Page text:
Feb 15 2007

A Pickpocket’s Tale

Published by at 8:18 pm under Books,retro

Subtitle: The Underworld of Nineteenth-Century New York
by Timothy J. Gilfoyle

The combined title and subtitle of this book provide a good summary of the its contents. The book is organized around the life of a pickpocket who became relatively famous and notorious in the late nineteenth century and provides an overview of NYC’s underworld during his lifetime.  George Appo, the pickpocket, was a half Chinese half Irish street kid who was abandoned when his father was convicted of murder.  George has to survive by his wits and almost necessarily becomes a thief, pickpocket, etc.  He remained physically very small and became a con man who preferred to avoid violence except in defense (and there was a lot of that).  Appo was apparently an odd character with a strong sense of ‘honor’, as he defined it, and it seems likely that he was very intelligent.  As an adult, he taught himself to read and write, and before he died he wrote an autobiography which was never published.  Short passages from that autobiography are used throughout this book to provide starting points for descriptions of aspects of his life, the NYC Underworld, and the society as a whole.

The book deals with the second half of the nineteenth century which corresponds to Appo’s prime crime years.  Judging by this book, NYC was a very wild place at that time.  Tammany Hall was in power.  What we would now call corruption was rampant: cops and judges had discretion as to which laws they would enforce and when they would enforce them.  Money regularly bought ‘justice’ and preferential treatment.  Billy clubs were used frequently and with gusto by the police.  Opium dens sprouted. Pickpockets flourished as the well to do flaunted their status in public.  Prisons were various combinations of a hotel, a factory supported by slave labor, and a torture chamber which were run by amateurs and political appointees.  Racism was commonplace and accepted.  In a way, the book ended up having an optimistic impact in that some of today’s problems don’t seem quite so bad, cruelty seems more subdued or maybe just more repressed, and justice and law enforcement seem less capricious.  Humanity may not be getting any better, but it may not be getting any worse either.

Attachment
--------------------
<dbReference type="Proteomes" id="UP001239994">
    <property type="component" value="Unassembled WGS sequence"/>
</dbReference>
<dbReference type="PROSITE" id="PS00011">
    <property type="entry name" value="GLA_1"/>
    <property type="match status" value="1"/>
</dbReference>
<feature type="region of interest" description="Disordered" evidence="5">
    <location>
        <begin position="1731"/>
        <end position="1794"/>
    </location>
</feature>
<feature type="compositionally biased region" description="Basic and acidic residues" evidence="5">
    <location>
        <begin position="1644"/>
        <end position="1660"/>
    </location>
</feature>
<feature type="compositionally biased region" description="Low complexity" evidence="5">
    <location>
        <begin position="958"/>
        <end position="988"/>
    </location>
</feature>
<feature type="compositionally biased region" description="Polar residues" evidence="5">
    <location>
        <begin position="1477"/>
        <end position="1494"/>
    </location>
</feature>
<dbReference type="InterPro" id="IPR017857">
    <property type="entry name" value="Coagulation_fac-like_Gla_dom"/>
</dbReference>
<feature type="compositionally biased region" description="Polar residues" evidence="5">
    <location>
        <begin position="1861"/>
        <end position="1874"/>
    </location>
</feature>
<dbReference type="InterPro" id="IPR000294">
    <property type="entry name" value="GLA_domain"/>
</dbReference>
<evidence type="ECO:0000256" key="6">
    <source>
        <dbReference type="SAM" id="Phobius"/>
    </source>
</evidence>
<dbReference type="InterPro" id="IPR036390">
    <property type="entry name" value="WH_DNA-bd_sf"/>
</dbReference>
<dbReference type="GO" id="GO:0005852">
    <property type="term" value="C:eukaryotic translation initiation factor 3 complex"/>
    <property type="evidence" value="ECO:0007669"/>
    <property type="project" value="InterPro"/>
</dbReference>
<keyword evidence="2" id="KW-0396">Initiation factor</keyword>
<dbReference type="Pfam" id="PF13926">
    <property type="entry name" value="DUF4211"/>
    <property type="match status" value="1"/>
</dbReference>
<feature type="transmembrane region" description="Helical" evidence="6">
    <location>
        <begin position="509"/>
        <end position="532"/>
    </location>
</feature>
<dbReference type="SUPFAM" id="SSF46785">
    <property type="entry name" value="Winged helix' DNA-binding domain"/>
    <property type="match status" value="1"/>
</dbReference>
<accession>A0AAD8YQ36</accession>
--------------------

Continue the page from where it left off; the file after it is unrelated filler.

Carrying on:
In summary, this book tells an interesting tale and seems quite informative about the period. It provides some context in which to view today’s situation and issues and reminded me of how much I tacitly assume situations and relationships to ‘have always been that way’ when they might be fairly new, but predate my awareness of them.  Example: prisons.  I never thought about how long they’ve been around, but prior to the early 19th century, punishments did not usually involve incarceration.  Instead quick and sometimes severe punishments were used; flogging, banishment, etc. Now, we have a huge incarcerated population that continues to grow.

Good book.

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